Other announcers worth going out of your way to listen to include DeWayne Staats (Rays), Steve Stone (White Sox), Jerry Howarth and Buck Martinez (Blue Jays), Marty and Tom Brennaman (Reds), Glen Kuiper and Ray Fosse (Athletics), Denny Matthews (Royals) and Rick Rizzs (Mariners).

I was spoiled with my hometown team, the Orioles, for years, with Baseball Hal of Famer Chuck Thompson, also the voice of the Colts, who should also be in the Pro Football Hall of Fame. My other favorites with the team were Ernie Harwell, Jon Miller, Herb Carneal, Joe Croghan and Frank Messer. Today, Gary Thorne brings an authoritative voice to his TV games. On radio, Joe Angel has a great baseball voice, solid knowledge of the game and a decent sense of humor. Sometimes, his casual approach, not always telling you what a hitter has done in previous at-bats or a player’s stats the first time up, can be annoying. The Orioles may be the only team, on radio broadcasts, that does not always give the opposition team’s lineup and batting order.

ONE OF THE BIG CHANGES, which goes back to the late 1970s when ABC had the Major League television contract, is post-season coverage. Before ABC insisted the World Series would be announced only by broadcasters on its network staff, you could enjoy the local flavor of the competing team’s voices doing post-season games. When the Orioles played the Dodgers in the 1966 World Series, Thompson worked the games in Baltimore with NBC’s Gowdy on TV. For the games at Dodger Stadium, Thompson did the radio, with NBC’ Jim Simpson, and Scully was on TV with Gowdy.

The local announcers were professional and did not openly root for their own teams, But you could sense the emotion and their excitement when their teams were doing well and won. This brought an air of enthusiasm to the games, often lacking with the polished, often generic, and more detached network voices. This post-season, if it were the old days, we’d have had Caray with the Cubs, Martin or Gowdy with the Red Sox, and Scully with the Dodgers during the post-season.

LOOKING INTO THE FUTURE, those announcers are gone. The bigger question is why does the quality and coherence of baseball broadcasts also have to disappear.

If a Vin Scully can show, in 2016, that baseball is still more enjoyable with one announcer alone, painting that lyrical picture of the game, why do we need so many blabbermouths fighting for airtime?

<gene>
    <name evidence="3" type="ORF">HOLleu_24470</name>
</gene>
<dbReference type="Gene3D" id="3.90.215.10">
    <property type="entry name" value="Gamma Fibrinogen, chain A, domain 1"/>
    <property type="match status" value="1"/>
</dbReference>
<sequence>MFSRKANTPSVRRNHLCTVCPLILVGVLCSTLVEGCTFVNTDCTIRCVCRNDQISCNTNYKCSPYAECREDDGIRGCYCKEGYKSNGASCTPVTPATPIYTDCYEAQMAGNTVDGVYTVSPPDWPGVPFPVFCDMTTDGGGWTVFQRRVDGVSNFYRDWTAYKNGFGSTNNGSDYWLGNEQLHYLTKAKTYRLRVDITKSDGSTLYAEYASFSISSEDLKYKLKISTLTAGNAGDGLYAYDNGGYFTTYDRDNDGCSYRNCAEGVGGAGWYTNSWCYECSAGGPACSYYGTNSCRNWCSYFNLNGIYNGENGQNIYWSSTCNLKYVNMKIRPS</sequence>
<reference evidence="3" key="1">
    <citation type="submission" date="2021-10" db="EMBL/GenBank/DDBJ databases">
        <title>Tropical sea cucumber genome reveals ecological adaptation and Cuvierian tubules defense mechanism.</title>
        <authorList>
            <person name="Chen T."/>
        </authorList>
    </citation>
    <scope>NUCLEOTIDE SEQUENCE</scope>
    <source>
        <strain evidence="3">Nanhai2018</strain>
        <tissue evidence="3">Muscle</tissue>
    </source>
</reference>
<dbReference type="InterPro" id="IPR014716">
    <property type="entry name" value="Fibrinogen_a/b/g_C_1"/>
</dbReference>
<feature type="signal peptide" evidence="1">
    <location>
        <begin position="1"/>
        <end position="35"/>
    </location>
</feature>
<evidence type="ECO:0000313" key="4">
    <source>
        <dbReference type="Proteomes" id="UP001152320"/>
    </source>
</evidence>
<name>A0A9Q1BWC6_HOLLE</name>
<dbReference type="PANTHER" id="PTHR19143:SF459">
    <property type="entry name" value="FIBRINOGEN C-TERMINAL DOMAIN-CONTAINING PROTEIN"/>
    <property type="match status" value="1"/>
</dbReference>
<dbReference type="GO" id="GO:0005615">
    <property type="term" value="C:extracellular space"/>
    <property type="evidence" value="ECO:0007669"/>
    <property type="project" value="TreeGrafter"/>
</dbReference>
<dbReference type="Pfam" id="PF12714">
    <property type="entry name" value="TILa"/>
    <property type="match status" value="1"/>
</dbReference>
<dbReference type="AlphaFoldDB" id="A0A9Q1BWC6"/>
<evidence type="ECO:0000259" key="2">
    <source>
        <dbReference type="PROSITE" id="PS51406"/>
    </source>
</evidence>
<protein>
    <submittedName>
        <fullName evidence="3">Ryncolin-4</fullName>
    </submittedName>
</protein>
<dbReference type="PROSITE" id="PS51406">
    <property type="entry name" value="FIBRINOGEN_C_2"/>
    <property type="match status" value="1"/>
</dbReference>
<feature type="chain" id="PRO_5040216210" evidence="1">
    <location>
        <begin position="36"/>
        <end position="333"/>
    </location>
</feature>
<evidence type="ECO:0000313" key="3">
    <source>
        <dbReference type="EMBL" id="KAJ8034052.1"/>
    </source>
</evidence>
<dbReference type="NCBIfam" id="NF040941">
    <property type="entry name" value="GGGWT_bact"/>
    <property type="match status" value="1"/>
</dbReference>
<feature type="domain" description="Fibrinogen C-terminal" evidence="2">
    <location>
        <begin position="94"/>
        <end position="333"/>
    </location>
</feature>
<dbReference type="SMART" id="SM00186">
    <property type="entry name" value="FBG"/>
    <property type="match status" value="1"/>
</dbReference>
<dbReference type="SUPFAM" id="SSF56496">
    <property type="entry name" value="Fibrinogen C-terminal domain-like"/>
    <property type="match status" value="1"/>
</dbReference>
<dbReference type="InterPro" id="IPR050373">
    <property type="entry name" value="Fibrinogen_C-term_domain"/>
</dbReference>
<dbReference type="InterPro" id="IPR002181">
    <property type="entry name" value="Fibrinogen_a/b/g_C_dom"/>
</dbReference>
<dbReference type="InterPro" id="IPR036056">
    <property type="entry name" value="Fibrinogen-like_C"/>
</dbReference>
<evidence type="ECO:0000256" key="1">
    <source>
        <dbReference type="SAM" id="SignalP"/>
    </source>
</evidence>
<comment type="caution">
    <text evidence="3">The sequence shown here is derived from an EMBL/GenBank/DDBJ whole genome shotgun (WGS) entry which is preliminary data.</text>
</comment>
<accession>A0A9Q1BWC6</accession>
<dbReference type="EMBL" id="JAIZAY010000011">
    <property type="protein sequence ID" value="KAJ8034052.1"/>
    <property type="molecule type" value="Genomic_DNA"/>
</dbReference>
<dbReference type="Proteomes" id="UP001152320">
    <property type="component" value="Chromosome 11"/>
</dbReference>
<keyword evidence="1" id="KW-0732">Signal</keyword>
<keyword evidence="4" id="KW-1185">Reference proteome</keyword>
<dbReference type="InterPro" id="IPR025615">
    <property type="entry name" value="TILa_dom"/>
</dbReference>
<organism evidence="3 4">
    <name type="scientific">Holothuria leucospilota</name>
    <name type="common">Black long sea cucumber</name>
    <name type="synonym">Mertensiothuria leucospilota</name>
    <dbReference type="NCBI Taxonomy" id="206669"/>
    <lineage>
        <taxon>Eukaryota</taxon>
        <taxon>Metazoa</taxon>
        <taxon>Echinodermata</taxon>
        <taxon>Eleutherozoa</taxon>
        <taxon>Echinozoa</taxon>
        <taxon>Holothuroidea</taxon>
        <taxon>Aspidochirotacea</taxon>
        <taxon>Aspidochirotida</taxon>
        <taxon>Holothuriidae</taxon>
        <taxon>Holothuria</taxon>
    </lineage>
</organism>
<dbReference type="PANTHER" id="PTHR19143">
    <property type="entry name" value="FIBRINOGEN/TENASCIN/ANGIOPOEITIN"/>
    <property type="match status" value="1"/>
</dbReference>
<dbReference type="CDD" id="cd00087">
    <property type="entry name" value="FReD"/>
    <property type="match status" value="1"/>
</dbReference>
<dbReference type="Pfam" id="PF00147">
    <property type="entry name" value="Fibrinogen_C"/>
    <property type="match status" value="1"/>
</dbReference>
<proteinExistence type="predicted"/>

Even worse than the fact that Scully’s voice is leaving the game is that the art and legacy of his classic approach is also fading into history.


David Maril has been a columnist, sports editor and copy editor at three newspapers published in Massachusetts, winning numerous writing and section-design awards. As sports editor of the Milford Daily News, he covered the Boston Red Sox, Celtics and the New England Patriots. At the Brockton Enterprise he served as vice president of the newspaper’s guild, dealing with contract negotiations and workforce issues through difficult economic times. He also served on the board of the Boston Chapter of the Baseball Writers’ Association of America, where he is a lifetime member and voter in Major League Baseball’s annual Cooperstown Hall of Fame balloting. For several years was a columnist for Voice Of Baltimore. The son of the late artist Herman Maril, whose work is included in over 100 museum collections, David splits his time between Cape Cod, MA and Baltimore, MD. He currently serves as president of the Herman Maril Foundation, which supports curatorial projects, art education programs and exhibitions related to the study of his father’s work. The website, featuring his father’s artwork, is hermanmaril.com. A graduate of Park School in Brooklandville, MD, David majored in English at Clark University in Worcester, MA.

If you wold like to comment on this blog David can be reached at david@davidmaril.com.